YEAH, it hurt. A little like throwing an awesome party then finding out late a bunch of the cool guys invited are having their own exclusive party down the road.
But this was not just a party – and it was broadcast nationwide – Ballarat got stood up.
The right thing to do should have been obvious. Only, the lines became blurred in a public blame game while others quickly forgave.
Western Bulldogs players should have been in Ballarat with their coach on Monday.
Instead players marked Mad Monday in a Yarraville pub.
A few days later, tempers are likely to have cooled of those who had skipped Ballarat’s block party when furiously learning there would be no players. There was still something missing for those who did attend and enjoyed the experience – the players.
The right thing should be obvious.
Essentially it does not matter who made decisions on whether the players would or would not attend Ballarat’s community celebrations for the Bulldogs’ epic AFL premiership journey.
Ballarat is a key partner of the club. And it is so much more.
The Bulldogs have been rallying a whole new legion of Bulldog fans right here in Ballarat, the gateway to an expanded western front. They have promised the city’s first in-season AFL match in our stadium. They have inspired in community based club-led health, literacy and leadership programs.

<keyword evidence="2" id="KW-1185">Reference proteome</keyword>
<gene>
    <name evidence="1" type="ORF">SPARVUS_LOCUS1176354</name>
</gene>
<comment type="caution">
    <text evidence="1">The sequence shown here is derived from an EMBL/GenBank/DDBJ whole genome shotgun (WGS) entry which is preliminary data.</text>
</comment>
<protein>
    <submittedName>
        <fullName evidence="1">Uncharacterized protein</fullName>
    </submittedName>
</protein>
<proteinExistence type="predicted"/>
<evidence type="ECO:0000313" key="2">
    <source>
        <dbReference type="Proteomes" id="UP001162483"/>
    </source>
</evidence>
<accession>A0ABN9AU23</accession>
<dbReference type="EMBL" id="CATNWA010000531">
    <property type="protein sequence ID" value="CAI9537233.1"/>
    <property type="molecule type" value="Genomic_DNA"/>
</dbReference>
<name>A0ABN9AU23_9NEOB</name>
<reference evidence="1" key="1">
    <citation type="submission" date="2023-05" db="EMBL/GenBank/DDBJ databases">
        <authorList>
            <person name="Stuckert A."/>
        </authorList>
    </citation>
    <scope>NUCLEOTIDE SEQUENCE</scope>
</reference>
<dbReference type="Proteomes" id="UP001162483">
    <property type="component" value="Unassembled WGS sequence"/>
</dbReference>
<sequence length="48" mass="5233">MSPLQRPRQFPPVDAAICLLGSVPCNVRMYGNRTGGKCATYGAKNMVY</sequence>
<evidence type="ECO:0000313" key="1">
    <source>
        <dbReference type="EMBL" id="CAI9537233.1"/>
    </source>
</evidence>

Bulldogs head coach Luke Beveridge led an official contingent, including Daylesford’s favourite son Chris Grant, to share the club’s ‘holy grail’ with us. The premiership cup also had a whirlwind tour of Ballarat businesses, schools and key figureheads on Tuesday.
But the players, the ones who produced on-field heroics, went to a Yarraville pub.
There is a fine line between public demands on professional athletes and allowing young men to truly take a private moment, together, to celebrate the greatest team achievement in their lives.
A key part of being a professional athlete is taking the increased intensity of media and public engagements with title wins. As much as players might prefer a pub, titles demand extra diplomacy.
There were bound to be unexpected demands on players and coaches. Time constraints were always going to be tight with player exit interviews on Tuesday and a final official club function, the best and fairest, on Wednesday night.
Players should have made the time.
Players rocked up to 30,000 adoring fans at Whitten Oval the morning after the biggest game and night of their football lives, yet celebrating with a growing adopted base of Ballarat fans proved too much?
Ballarat boasted about 1000 fans, in cold and rain – they were always going to turn up.
The coach made it.
A reception did not have to be on Monday, we could have waited a couple of day. Instead we were waiting an hour away from where players were in a pub, likely patting themselves on the back and talking like heroes instead of truly acting like ones.
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